It turns out that Russia and France had agreed to cheat together by trading judges’ votes and that’s why the Russians had so surprisingly come out ahead. Le Gougne was distraught by her role in the scheme and confessed to officials and the press. Because she confessed, she was vilified the most of any judge, gaining the derisive title The French Judge, even though she was seemingly the only one with any sense of integrity or remorse.

7 Salt Lake City Bribes

Speaking of the 2002 Salt Lake City Olympics, they probably shouldn’t have been in Salt Lake City. The city had tried to successfully bid for the Olympics four times and failed, and so to clinch the fifth attempt, they decided to bribe International Olympics Committee members with money, gifts, and possibly even prostitutes.

The scandal cost the jobs of several IOC members and many within SLC who initiated the bribes. It also revealed that bribery of Olympic officials was not unique to SLC. Investigations into the previous two Olympics found that similar bribery had occurred then, as well.

6 Kerrigan and Harding

The Tonya Harding/Nancy Kerrigan incident is notorious, even enough so to spawn a Margot Robbie-led movie, “I, Tonya.” In 1993, Harding and Kerrigan were two of the best female figure skaters in America and were set to compete against one another in qualifying trials for spots on the American team at the 1994 Lillehammer Olympics. Then tragedy struck when Kerrigan was assaulted by a man with a lead pipe, thus granting Harding her spot.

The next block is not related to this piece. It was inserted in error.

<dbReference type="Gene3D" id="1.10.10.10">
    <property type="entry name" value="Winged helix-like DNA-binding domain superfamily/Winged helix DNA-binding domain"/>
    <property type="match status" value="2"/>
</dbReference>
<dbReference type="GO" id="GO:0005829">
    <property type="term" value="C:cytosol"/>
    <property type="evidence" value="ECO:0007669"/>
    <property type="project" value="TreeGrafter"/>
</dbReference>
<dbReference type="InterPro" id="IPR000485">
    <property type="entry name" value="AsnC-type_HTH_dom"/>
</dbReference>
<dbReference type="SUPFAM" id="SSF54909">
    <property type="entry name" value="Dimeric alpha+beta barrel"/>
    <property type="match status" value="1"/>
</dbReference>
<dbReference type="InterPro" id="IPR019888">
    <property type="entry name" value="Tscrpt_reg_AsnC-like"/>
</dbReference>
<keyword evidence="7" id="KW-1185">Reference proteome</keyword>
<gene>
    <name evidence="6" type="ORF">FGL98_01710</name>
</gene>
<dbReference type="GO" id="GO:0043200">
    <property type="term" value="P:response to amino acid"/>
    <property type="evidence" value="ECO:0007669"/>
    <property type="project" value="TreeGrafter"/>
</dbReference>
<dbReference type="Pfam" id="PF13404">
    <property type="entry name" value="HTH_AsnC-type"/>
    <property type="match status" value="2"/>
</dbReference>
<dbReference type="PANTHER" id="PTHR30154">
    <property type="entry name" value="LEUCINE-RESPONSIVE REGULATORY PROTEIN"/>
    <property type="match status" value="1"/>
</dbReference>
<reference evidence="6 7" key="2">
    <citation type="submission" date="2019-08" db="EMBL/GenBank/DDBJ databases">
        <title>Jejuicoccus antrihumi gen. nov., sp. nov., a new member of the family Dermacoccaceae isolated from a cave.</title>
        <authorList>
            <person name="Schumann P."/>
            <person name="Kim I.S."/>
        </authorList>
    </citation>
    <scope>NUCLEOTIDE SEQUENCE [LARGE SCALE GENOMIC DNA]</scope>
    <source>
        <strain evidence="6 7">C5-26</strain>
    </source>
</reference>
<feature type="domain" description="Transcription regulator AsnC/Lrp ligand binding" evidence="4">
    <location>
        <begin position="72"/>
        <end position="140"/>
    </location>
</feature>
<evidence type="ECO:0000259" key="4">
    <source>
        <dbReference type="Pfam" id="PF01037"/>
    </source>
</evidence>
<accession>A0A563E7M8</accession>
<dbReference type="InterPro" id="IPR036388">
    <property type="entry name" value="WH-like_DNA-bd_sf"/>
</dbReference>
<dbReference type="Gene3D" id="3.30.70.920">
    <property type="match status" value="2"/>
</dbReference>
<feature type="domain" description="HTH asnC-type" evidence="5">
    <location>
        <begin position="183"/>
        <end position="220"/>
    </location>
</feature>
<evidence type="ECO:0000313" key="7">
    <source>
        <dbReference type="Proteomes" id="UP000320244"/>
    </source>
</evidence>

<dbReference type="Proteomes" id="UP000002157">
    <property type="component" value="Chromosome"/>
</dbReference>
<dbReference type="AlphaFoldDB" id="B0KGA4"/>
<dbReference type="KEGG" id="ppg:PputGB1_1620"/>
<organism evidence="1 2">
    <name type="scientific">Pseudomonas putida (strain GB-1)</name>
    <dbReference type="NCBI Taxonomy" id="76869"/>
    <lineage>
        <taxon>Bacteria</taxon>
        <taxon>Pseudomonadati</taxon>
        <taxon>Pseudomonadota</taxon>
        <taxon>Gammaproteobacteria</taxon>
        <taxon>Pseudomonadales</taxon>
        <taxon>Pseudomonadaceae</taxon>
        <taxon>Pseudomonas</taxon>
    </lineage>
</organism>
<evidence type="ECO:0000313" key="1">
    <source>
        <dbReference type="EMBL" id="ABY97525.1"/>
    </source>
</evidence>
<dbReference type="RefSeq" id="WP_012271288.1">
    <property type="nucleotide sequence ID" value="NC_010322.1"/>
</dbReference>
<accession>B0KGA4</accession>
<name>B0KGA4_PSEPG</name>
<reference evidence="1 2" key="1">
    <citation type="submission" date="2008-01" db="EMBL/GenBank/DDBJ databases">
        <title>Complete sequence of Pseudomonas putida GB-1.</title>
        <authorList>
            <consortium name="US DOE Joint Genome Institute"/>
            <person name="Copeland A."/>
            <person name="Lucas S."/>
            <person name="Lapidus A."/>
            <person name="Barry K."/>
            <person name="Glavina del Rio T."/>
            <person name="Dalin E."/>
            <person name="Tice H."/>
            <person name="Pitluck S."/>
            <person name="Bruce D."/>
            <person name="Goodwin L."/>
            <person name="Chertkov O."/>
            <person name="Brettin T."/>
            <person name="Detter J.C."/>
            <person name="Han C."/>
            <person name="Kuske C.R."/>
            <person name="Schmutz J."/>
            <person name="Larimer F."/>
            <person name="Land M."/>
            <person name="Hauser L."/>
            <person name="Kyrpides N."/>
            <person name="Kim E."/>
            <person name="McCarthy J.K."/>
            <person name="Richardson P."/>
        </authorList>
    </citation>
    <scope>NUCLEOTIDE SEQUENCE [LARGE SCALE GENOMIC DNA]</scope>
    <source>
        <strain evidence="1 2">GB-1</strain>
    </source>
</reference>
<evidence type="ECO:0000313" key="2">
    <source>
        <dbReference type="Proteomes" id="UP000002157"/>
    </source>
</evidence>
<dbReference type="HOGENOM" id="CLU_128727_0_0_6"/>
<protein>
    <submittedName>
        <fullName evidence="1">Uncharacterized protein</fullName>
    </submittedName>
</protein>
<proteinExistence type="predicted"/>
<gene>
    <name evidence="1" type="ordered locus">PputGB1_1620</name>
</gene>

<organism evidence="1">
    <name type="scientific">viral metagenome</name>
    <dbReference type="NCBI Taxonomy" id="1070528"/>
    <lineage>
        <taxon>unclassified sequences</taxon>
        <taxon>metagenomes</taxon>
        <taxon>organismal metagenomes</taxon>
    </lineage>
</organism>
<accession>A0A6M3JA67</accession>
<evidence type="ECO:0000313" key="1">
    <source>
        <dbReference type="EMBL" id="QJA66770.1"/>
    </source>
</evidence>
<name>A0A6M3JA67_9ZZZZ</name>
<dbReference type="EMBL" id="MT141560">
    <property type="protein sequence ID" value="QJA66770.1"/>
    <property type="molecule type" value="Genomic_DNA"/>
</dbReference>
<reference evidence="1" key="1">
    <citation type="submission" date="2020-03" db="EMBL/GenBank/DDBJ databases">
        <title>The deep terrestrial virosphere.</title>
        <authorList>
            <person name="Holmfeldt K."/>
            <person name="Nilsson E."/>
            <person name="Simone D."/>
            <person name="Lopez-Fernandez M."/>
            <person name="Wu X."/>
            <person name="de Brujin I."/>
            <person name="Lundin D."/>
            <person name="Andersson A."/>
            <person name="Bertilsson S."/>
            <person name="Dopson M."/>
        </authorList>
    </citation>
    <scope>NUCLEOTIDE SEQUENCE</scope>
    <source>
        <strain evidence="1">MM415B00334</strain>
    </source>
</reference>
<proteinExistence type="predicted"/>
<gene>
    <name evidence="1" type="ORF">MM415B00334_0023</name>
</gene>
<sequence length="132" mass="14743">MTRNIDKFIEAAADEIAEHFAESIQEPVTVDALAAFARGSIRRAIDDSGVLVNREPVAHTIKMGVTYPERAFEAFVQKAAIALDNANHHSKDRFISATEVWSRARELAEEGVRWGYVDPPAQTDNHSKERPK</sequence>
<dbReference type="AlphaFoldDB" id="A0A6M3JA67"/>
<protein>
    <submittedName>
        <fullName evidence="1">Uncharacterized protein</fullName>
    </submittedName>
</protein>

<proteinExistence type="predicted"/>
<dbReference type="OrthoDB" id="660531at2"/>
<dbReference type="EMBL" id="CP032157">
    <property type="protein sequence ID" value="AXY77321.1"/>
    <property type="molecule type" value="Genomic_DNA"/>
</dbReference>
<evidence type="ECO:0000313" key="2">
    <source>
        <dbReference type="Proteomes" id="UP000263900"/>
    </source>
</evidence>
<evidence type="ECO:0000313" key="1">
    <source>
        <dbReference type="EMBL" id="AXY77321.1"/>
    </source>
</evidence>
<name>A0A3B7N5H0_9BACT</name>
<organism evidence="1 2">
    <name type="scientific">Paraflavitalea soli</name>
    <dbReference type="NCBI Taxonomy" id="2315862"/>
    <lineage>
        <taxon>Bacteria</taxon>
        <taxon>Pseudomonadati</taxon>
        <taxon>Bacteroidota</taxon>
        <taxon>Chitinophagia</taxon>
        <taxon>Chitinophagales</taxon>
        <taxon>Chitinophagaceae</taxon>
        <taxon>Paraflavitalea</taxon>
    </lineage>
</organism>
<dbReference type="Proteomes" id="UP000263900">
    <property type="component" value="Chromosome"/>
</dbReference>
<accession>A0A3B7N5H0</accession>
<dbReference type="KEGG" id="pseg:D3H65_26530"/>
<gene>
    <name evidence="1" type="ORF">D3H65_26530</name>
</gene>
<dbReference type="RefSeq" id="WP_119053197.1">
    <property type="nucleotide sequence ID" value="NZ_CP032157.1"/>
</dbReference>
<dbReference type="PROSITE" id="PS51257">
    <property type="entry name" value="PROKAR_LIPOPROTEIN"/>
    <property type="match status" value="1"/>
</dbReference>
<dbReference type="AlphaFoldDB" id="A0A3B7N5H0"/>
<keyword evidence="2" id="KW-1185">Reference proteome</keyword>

Of course, the entire incident turned into one big soap opera. Harding’s ex-husband hired the attacker—Harding may or may not have helped plan the attack, and she certainly knew about it before authorities did. Both skaters ended up making it to Lillehammer, where Kerrigan took silver and Harding had a mini-meltdown.

5 Greg Louganis’s Secret

Greg Louganis may be the greatest diver in history, and he was looking to add to his impressive record at the 1988 Seoul Olympics. In a preliminary round, Louganis struck the back of his head on the diving board, giving him a concussion and causing him to bleed into the pool. He was stitched up and went on to perform as well as he ever had.

However, it wasn’t until seven years later that Louganis revealed that he had been diagnosed with HIV a full six months before the 1988 games had started. Because HIV can be transmissible via fluid and Louganis had bled in the pool, he was terrified that he might infect another swimmer. That, combined with the intense bigotry around homosexuality at the time, caused Louganis to conceal his diagnosis and the apparent risk. Luckily, no one was infected, and health experts since have made it clear that the odds of infection were essentially zero.

4 Boris the Cheat

Boris Onishchenko is a former pentathlete whose crafty, preplanned cheat at the 1976 Montreal Olympics has earned him the nicknames ‘Boris the Cheat,’ ‘Dishonest Boris’, and ‘the biggest cheat’ in Olympic history.